It was a common saying that "The sun never sets on the British Empire". This had a dual meaning. Literally, the British Empire spanned the globe. At any time of day or night, the sun was shining on some piece of ground controlled by Britain. Her colonies even before the great age of imperialist expansion were numerous and included India, Canada, and Australia.
In the late 1800s Britain saw other powers expanding their colonies. Britain's colonial possessions had always been a deep source of strength allowing the tiny nation to oppose the massive power of the French throughout the French Revolution and the Napoleonic Wars. Many felt that in order to maintain her prominent position in European and world affairs Britain must also stay ahead in the new race for colonies.
To this end, men like Cecil Rhodes were given free rein, especially in Africa, to enhance Britain's domains, which would come to include South Africa, Rhodesia, Uganda, Nigeria, Egypt, Gambia, Sierra Leone, the Gold Coast, and Zanzibar (plus a few others). In Asia, Hong Kong and Singapore were added to the British crown. The effect was the greatest empire in land-mass and power that the world had ever known. London became the greatest city in world. Britania no longer ruled only the waves, but much of the shores upon which they pounded.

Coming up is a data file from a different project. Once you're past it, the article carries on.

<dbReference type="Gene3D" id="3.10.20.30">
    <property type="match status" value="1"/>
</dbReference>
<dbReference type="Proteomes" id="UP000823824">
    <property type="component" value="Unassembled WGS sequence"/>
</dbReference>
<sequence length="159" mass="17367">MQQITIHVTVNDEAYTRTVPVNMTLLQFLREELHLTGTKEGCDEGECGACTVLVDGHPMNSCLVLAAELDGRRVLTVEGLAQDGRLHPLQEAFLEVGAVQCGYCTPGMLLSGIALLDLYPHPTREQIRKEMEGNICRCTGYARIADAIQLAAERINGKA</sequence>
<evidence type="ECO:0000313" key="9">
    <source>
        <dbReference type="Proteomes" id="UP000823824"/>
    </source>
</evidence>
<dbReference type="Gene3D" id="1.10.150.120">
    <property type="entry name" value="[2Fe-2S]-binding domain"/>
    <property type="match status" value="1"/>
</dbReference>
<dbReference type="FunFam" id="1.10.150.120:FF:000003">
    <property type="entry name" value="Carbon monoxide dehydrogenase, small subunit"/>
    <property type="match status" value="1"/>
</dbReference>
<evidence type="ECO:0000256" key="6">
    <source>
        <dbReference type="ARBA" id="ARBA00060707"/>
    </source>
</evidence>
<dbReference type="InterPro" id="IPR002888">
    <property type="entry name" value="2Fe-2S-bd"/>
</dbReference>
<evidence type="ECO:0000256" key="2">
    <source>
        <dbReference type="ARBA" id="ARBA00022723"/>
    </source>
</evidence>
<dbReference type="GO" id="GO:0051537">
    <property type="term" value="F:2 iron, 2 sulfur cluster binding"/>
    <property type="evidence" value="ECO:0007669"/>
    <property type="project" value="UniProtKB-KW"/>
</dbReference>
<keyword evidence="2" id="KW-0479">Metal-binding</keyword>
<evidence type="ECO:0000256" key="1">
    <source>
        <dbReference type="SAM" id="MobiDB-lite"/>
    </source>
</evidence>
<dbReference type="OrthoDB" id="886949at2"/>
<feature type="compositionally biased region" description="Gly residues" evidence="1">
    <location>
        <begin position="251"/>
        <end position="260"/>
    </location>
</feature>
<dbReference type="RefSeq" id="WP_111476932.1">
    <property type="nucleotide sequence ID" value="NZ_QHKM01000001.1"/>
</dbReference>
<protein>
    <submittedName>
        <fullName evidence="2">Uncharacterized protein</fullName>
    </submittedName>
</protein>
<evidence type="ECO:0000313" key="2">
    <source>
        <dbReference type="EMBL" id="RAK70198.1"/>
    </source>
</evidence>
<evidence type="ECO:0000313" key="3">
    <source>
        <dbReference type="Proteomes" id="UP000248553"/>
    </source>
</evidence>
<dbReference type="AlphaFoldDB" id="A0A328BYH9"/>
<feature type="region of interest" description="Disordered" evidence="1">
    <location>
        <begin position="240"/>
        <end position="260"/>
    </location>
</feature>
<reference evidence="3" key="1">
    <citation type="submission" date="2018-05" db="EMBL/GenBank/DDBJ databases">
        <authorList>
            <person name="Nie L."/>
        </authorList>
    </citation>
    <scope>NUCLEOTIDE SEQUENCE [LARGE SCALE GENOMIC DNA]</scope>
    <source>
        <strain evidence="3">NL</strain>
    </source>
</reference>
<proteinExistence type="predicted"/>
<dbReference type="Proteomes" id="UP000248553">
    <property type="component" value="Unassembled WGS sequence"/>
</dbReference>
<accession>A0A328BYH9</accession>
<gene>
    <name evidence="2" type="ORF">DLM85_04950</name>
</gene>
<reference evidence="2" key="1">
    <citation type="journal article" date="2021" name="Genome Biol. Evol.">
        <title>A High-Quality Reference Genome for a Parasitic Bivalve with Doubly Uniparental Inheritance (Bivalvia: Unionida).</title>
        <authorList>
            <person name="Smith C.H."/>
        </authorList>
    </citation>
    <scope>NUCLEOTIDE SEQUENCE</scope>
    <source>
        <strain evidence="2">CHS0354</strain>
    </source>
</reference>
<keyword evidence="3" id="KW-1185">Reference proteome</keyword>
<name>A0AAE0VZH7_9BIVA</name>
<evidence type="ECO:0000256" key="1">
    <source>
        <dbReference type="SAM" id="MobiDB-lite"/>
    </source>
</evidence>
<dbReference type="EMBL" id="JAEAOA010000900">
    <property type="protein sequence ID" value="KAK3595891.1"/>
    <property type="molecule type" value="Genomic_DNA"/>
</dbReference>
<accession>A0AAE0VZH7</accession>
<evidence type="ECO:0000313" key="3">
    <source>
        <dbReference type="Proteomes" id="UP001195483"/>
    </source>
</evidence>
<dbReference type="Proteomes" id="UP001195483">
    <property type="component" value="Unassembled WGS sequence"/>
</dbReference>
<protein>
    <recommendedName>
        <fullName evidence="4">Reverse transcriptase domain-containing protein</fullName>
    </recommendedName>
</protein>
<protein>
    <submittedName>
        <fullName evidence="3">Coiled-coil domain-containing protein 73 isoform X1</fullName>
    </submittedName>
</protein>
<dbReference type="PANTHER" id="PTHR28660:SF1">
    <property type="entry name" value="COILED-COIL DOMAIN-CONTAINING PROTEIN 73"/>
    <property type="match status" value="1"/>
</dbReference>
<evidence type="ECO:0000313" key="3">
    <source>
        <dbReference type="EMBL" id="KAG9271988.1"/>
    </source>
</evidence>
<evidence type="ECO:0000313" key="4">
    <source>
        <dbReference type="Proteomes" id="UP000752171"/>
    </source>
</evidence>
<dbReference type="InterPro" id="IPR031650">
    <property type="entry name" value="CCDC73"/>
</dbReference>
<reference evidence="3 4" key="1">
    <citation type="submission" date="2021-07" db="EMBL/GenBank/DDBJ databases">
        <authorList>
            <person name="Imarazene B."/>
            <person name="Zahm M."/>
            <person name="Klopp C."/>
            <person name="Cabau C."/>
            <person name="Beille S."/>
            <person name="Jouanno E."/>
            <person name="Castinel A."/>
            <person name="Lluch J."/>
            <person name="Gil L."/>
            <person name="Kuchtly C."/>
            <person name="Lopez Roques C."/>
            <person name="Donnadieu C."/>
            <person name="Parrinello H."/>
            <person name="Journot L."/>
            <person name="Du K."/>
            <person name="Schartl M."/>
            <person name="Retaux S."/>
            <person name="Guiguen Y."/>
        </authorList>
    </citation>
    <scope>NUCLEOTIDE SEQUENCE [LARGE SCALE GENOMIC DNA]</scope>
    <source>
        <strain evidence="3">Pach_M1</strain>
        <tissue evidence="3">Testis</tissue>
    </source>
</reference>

The Dutch Empire
The InDepthInfo History of Modern Europe was designed as a homeschool history textbook. It covers an exciting time in modern Europe between the Renaissance and the End of World War I. It has report suggestions, chapter quizzes, and a final examination. Perfect for high school level study.
For a time the Dutch possessed one of the greatest navies in the world. Dutch power rested on Spice Island colonies in the East Indies that she had taken from the Portuguese, with near monopolies on such spices as cloves and cinnamon, the Dutch could demand and get high prices for these precious commodities. The Dutch maintained their monopolies by closely guarding their plantations and not allowing live plants to leave the islands.